Tag Archives: mq telemetry transport

M2M Community at EclipseCon

Day 2 of EclipseCon 2013 and we’ve already been seeing some strong interest in the M2M community and the kinds of projects we have been working on!

The story so far

There were two  M2M events on day one. The first was the M2M tutorial featuring some real hardware (Raspberry Pi and Arduino), using the Koneki Lua Development Tooling to deploy scripts to the embedded Mihini runtime on the Pi to drive and take input from sensors over Modbus. I cheated a little and mixed in a bit of MQTT using the Paho Lua client, to have my kit publishing temperature and light data to a broker instead 🙂 It is early days for Eclipse Mihini, but it was a really slick demo and tutorial, and I’m looking forward to playing with this a lot more.

The evening Birds of a Feather session gave a group of us a couple of open hours to hack around with our Pi and Arduino kits. My own efforts were slightly thwarted by a European soldering iron and a 110V power supply, so I wasn’t able to assemble the add-on board I wanted for my Raspberry Pi, but I’ll get back to that in the future. For those looking to explore their new Raspberry Pis and hardware / GPIO interaction from Java, take a look at the pi4j project.

Building a community

One useful “war story” that was told today was in Benjamin Cabé’s Building the M2M Community talk. The slides will follow, but it was good to hear about the progress of the community and projects involved (yes, ok, I’m a Committer on one of them…) and also to hear about his “Community Manager Toolbox” for tracking and responding to community discussions. I use a very similar set of tools when I engage with the Cloud Foundry and MQTT communities (and others that I’m involved with).

Here’s a summary:

  • Slideshare – monitor who favourites and downloads slides related to your project
  • Twitter – monitor hashtags, engage complainers
  • YouTube – screencasts, demos, build channel to aggregate content
  • StackOverflow – answer questionss (even old ones), find answers that need to be complemented)
  • Github – monitor forks, stars, look for people using your tech (include Gists)
  • Google Alerts
  • IFTTT – e.g. if Eclipse wiki changes get Gtalk notification recipe
  • Google Analytics for your site
  • LinkedIn – monitor groups, post news and relay blog posts

In short: Engage the community. Be very public about what you are working on and where the roadmap is going. Get management buy-in for your projects to persuade them of the value of opening them to the community (use metrics to demonstrate take-up).

Working on standards

The other thing that has been going on today “behind the scenes” at EclipseCon has been the first meeting of the OASIS MQTT Technical Committee. It is exciting to see that Richard Coppen and Raphael Cohn have been elected as co chairs of the group, with seven sponsoring organisations from across the technology and messaging market and 35 publically-visible members – lots of interest in MQTT!

 

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What a week for MQTT!

Part of my role as WebSphere Messaging Community Lead involves IBM’s MQ Telemetry Transport protocol. I spend a chunk of my time talking about how MQTT relates to building a Smarter Planet, and explaining how it can be used to build some very cool new applications and solutions.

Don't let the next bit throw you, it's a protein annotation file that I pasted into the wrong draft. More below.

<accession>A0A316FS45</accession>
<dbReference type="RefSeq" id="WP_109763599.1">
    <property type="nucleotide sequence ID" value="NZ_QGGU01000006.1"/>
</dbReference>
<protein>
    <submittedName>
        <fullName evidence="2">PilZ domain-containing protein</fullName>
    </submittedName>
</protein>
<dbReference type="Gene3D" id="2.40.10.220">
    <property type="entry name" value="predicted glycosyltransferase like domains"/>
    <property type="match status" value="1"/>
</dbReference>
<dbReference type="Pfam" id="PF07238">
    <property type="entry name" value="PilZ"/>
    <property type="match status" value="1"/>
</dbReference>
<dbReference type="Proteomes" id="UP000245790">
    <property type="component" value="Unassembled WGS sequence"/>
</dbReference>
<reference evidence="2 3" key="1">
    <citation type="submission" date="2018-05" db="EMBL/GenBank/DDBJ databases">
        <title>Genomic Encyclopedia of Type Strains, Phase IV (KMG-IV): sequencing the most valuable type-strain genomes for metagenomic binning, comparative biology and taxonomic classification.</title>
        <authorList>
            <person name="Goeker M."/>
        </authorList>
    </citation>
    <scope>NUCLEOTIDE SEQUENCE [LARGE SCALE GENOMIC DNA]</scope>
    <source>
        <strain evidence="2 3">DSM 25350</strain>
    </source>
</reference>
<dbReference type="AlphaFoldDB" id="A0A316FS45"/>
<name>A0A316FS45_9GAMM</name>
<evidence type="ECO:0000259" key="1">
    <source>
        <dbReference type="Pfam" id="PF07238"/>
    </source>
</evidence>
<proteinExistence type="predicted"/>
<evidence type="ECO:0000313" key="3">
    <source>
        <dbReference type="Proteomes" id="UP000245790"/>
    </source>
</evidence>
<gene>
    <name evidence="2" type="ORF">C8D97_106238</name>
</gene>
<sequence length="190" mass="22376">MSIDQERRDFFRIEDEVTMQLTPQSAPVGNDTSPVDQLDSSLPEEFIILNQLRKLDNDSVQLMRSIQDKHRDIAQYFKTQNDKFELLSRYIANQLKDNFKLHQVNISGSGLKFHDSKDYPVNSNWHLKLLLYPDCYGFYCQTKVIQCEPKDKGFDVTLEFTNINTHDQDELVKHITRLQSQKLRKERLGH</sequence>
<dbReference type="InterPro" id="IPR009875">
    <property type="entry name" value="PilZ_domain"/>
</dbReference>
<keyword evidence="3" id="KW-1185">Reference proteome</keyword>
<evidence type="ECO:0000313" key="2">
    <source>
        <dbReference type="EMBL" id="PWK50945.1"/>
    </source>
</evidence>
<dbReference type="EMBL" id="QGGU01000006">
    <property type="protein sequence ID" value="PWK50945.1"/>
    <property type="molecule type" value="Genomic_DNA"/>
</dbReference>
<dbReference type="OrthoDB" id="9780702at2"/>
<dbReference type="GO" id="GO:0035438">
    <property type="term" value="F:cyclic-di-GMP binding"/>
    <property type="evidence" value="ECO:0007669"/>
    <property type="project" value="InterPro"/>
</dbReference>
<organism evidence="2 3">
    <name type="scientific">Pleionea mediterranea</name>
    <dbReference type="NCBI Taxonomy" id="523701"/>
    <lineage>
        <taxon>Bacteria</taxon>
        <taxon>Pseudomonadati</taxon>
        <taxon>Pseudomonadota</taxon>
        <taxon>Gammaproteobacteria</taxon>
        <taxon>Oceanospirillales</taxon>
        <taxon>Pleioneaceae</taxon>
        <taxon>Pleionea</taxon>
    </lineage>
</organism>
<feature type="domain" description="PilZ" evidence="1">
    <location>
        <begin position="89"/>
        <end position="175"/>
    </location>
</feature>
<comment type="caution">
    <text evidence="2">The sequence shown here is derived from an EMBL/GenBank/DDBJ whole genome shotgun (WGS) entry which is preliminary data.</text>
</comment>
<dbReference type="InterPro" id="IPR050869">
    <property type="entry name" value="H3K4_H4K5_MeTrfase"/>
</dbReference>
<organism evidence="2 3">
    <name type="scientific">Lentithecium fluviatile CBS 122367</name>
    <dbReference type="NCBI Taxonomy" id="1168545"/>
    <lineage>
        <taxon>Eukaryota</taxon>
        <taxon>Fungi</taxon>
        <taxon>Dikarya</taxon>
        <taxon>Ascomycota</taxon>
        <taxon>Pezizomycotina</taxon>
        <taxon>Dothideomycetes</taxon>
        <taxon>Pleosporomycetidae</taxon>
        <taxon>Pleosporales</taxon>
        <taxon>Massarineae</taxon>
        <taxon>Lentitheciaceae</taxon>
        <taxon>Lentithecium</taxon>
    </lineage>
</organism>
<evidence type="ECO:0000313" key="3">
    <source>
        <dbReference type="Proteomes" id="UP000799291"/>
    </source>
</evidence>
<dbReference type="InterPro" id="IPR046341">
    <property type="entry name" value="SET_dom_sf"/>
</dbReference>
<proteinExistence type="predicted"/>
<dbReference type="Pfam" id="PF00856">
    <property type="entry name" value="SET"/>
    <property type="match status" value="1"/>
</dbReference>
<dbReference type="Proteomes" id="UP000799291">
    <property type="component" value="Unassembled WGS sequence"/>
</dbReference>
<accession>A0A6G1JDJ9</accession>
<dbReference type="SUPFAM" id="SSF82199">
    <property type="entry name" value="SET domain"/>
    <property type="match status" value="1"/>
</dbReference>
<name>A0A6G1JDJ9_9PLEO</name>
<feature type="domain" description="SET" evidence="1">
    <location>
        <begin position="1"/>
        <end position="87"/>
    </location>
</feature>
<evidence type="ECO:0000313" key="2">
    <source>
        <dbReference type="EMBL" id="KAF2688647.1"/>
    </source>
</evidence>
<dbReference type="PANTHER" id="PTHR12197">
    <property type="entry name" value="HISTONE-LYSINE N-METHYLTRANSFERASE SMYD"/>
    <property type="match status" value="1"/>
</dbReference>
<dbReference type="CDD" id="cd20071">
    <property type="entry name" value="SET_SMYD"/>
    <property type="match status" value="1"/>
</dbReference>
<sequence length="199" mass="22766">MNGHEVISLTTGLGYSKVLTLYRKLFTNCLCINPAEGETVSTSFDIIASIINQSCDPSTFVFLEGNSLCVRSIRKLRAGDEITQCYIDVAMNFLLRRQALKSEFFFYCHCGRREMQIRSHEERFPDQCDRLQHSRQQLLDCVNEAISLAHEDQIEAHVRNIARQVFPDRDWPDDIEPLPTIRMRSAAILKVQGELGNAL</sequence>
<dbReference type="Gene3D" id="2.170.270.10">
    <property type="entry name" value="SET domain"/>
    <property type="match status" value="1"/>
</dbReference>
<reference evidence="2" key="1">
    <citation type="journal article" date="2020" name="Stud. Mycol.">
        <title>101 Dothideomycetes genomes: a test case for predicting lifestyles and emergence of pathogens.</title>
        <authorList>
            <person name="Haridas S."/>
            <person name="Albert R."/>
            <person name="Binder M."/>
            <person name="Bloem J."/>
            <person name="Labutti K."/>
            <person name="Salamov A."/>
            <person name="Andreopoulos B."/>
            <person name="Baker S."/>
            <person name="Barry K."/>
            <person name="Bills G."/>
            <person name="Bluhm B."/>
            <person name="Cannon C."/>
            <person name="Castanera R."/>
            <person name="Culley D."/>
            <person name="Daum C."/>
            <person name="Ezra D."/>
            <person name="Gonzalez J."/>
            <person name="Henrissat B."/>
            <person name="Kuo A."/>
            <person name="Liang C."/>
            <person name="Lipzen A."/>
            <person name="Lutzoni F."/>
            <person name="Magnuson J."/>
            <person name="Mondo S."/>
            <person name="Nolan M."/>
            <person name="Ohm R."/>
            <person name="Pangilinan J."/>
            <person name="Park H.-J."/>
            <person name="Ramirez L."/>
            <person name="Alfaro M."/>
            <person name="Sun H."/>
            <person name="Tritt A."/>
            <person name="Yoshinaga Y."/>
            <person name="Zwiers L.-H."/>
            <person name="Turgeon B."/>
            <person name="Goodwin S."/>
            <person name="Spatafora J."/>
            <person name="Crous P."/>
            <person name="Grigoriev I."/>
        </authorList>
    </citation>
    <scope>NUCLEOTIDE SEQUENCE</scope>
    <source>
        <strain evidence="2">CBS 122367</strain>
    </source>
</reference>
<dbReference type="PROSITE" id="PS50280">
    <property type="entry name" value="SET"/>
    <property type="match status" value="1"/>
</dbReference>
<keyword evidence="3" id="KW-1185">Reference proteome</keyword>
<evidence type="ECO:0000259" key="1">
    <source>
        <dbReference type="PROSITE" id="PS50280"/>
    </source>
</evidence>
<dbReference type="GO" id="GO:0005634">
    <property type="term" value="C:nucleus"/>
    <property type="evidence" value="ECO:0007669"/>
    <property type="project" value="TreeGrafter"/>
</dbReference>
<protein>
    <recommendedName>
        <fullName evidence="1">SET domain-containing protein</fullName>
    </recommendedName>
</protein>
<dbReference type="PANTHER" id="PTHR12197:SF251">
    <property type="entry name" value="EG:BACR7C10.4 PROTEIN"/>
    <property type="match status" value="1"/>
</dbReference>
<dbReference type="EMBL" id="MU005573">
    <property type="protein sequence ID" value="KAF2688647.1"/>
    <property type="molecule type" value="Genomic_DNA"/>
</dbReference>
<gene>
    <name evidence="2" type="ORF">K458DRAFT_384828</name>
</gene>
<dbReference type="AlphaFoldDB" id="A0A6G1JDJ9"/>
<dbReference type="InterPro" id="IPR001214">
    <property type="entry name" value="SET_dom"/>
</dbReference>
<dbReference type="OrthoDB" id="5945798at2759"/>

MQTT logoFolks from IBM and Eurotech may have jointly authored MQTT, but it has been published online with terms enabling royalty-free use and implementation of the protocol. The next stage is to put it forward for standardisation. Last Friday, the call for participation in a standards discussion was published on mqtt.org. It’s open to anyone to join, and given the excitement I’ve personally seen in the developer community, I’m hopeful that we’ll see plenty of interest.

Friday saw even more big news, from an entirely unexpected source. As I stood chatting to people arriving at the OggCamp party that evening, my Twitter alerts and email went crazy with MQTT chatter… Facebook announced that their new Facebook Messenger application (a result of their acquisition of the Beluga team earlier in the year) uses MQTT! I’d been aware of different mobile app developers using MQTT for a while now – in fact we recently highlighted what a great match the protocol is for Android applications, on the mqtt.org blog – but had not known about Facebook’s interest or usage. In their post talking about how Facebook Messenger works, they call out the characteristics that make it a strong protocol for a mobile group messaging application – low bandwidth, low overheads, low power cost… all of the things that have made MQTT successful in sensor networks and solutions, make it ideal for these kind of applications as well.

Well… as I said, a big week, with some exciting news. So it seemed only right that I should give a talk about MQTT and all of these latest developments at OggCamp this past weekend – the event which three years ago, resulted in Roger Light creating his mosquitto broker.

You may recognise the slides as a remix of the talk I gave at LinuxConf in January, but I’ve updated them to highlight the OggCamp dimension and to talk about the recent news. There will be more to come during the coming weeks, so join the chat in channel #mqtt on Freenode IRC, and keep an eye on mqtt.org!